Australia has been accepting humanitarian entrants since the end of World War II, and many other people from refugee-like backgrounds have settled in Australia through the skilled migration program, including family reunion.
Many of these people are now ageing. As people age and their cognitive function and short-term memory declines, the mechanisms that kept the traumatic memories under control may weaken. They may experience the resurfacing of painful memories and be more vulnerable to flashbacks. They may lose second language (English) competence and revert to their mother tongue.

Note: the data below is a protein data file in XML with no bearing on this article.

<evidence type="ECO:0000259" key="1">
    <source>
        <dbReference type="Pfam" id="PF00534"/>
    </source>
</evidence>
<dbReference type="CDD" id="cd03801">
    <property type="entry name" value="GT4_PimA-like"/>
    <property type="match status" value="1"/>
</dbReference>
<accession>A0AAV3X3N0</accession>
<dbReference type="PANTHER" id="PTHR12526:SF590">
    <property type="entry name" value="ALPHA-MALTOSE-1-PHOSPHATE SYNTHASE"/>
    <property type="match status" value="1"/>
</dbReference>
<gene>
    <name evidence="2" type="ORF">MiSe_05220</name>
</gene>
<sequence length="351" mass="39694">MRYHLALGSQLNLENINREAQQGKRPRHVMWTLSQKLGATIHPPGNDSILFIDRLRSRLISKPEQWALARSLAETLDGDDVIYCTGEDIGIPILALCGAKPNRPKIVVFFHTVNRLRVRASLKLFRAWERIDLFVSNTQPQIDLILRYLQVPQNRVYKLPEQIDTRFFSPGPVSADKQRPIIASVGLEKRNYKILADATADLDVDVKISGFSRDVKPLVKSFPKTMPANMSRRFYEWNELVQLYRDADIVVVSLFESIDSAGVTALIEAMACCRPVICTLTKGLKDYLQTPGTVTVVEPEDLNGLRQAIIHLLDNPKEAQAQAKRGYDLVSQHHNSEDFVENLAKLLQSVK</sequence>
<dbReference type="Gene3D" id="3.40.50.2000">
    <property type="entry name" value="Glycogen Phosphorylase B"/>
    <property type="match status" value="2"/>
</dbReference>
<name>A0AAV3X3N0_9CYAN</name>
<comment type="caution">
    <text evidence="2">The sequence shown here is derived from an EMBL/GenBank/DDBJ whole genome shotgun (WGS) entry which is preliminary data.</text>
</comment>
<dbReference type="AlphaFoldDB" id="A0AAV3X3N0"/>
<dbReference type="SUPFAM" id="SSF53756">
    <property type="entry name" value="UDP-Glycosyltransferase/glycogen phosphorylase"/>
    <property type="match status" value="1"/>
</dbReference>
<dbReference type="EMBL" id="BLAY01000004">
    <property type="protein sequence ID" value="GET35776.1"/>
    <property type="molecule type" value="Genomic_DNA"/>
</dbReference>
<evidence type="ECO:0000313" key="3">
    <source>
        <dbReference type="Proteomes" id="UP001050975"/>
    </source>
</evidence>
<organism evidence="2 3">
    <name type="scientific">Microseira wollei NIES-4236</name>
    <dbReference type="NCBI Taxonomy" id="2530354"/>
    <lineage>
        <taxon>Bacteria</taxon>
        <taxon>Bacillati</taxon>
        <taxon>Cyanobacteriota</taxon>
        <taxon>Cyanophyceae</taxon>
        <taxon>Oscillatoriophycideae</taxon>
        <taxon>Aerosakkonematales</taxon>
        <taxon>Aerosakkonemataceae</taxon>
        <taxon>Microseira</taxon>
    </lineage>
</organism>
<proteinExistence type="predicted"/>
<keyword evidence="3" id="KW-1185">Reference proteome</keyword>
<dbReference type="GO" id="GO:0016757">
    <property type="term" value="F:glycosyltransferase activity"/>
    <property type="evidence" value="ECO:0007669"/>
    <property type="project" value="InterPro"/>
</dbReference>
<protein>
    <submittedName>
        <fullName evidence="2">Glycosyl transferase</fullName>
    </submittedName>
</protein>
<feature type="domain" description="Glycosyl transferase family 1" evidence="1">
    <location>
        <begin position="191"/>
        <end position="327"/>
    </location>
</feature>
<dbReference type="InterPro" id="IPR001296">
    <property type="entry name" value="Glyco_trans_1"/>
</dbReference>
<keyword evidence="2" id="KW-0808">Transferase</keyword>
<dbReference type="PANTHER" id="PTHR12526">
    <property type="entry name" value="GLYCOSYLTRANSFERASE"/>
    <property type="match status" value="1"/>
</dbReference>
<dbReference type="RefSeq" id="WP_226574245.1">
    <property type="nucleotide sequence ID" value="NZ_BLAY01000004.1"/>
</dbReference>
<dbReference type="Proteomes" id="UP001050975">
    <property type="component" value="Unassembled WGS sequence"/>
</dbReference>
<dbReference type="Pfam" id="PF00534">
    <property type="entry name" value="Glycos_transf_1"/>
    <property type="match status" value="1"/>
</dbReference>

As physical problems limit mobility, ageing trauma survivors may experience increased social isolation, depression and feelings of cultural dislocation.
Services provided by STARTTS to older refugees in NSW include:
Individual counselling support. This is done at one of STARTTS’ offices or at one of our various outreach locations.
Self support groups.
STARTTS also provides training and support to workers and volunteers working with older refugees.
HACC Resource Kit and Enhancing the Lives of Older Refugees